As expected, Gov. Bruce Rauner has issued an amendatory veto against a school funding formula bill he said is unfair to most Illinois school districts.
Senate Bill 1 is an evidence-based school funding formula that would boost the amount of funding received by low-income school districts. A "hold harmless" provision in the bill would ensure no school district in the state loses money on a per district basis. It would also provide a pickup of more than $200 million in pension costs for Chicago Public Schools, the only district in the state paying for its own teacher pensions.
In his amendatory veto message, Rauner recommended moving from a per-district hold harmless in the 2020-21 school year, shifting to a per-pupil hold harmless based on enrollment numbers every three years. That means districts with decreasing student enrollment could see school funding drop accordingly after the hold harmless period ends.
He also recommended removing a minimum funding requirement he said would jeopardize funding for some schools.
Rauner said the Chicago pension cost pickup should be part of a separate bill that also changes statewide pension funding, a position he has previously advocated.
“These changes included in my amendatory veto reflect years of hard work by our education reform commission and our ability to overcome our political differences for the good of our young people’s futures,” Rauner said. “I urge the General Assembly to act quickly to accept these changes and let our students start school on time.”
Democrats expressed displeasure with the amendatory veto. The bill was sent to Rauner's desk Monday afternoon, two months after Democrats in the House and Senate approved the bill.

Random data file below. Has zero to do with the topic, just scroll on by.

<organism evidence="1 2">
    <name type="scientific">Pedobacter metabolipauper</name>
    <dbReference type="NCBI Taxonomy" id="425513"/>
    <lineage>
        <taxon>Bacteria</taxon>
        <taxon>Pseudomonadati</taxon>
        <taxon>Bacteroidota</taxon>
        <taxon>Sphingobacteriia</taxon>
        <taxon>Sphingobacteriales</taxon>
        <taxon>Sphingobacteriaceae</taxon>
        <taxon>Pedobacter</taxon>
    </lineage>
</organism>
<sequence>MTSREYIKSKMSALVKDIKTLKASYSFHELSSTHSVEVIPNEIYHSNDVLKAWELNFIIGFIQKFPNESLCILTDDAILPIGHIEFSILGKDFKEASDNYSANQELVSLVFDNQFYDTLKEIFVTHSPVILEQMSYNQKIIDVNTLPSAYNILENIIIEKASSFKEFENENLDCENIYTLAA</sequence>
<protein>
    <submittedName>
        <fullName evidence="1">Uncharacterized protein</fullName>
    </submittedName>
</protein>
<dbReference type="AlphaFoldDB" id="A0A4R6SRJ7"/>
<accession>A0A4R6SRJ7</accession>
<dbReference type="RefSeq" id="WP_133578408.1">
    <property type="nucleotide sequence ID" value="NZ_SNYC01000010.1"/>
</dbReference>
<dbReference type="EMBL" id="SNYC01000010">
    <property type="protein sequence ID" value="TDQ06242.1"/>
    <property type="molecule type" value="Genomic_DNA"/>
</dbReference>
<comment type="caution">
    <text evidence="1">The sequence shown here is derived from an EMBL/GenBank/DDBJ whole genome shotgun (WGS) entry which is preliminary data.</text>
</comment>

“I am profoundly disappointed that the governor has vetoed this new formula that would guarantee all schools are fairly funded. Despite the governor’s veto, I believe that negotiations should continue in order to fix the formula. Should those talks fail, I support overriding the governor’s veto," said State Sen. Dave Koehler (D-Peoria).
Democratic gubernatorial candidates were also quick to weigh in.
“Apparently 736 days worth of damage done by Bruce Rauner wasn't enough. Now he is holding school funding for Illinois children and families hostage and pitting communities against each other again by vetoing Senate Bill 1,” said JB Pritzker, a Chicago businessman. “Bruce Rauner is so blinded by his crusade against Chicago’s children and families that he seems incapable of understanding a very simple fact: every child and every school district benefits under SB 1."
"Bruce Rauner has once again proven that he cares more about his own political future than the futures of millions of children across Illinois. And the fact that Rauner’s political future requires sacrificing our public school system says everything you need to know," said State Sen. Daniel Biss (D-Evanston). "Pitting school children, parents and teachers against one another for political gain is not just brazenly cynical, it's utterly disqualifying for someone who wishes to be governor of the whole state of Illinois."
Republican leaders pushed for passage of the education bill as amended.
“There is no question, this General Assembly must now double its efforts to ensure our schools open on time with a fair and equitable funding formula. After finally receiving the school funding legislation, the Governor took swift action and laid out a path to achieve that goal. Our caucuses stand with the Governor's recommendations and will oppose efforts to override his veto," said Senate Republican Leader Bill Brady (R-Bloomington) and House Republican Leader Jim Durkin (R-Western Springs) in a joint statement. "With the support of Democrat legislators whose schools fare better under the Governor’s plan, we believe the amended SB 1 should become law."
The bill now heads back to the General Assembly, where lawmakers can opt to attempt an override of the governor's veto, accept the bill as amended, or let the bill die. Democrats would need Republican support to pass an override in the Illinois House. As part of the state budget passed in July, an evidence-based school funding formula must be passed for school districts across the state to receive most of their state money this year.
Read Rauner's full amendatory veto message here.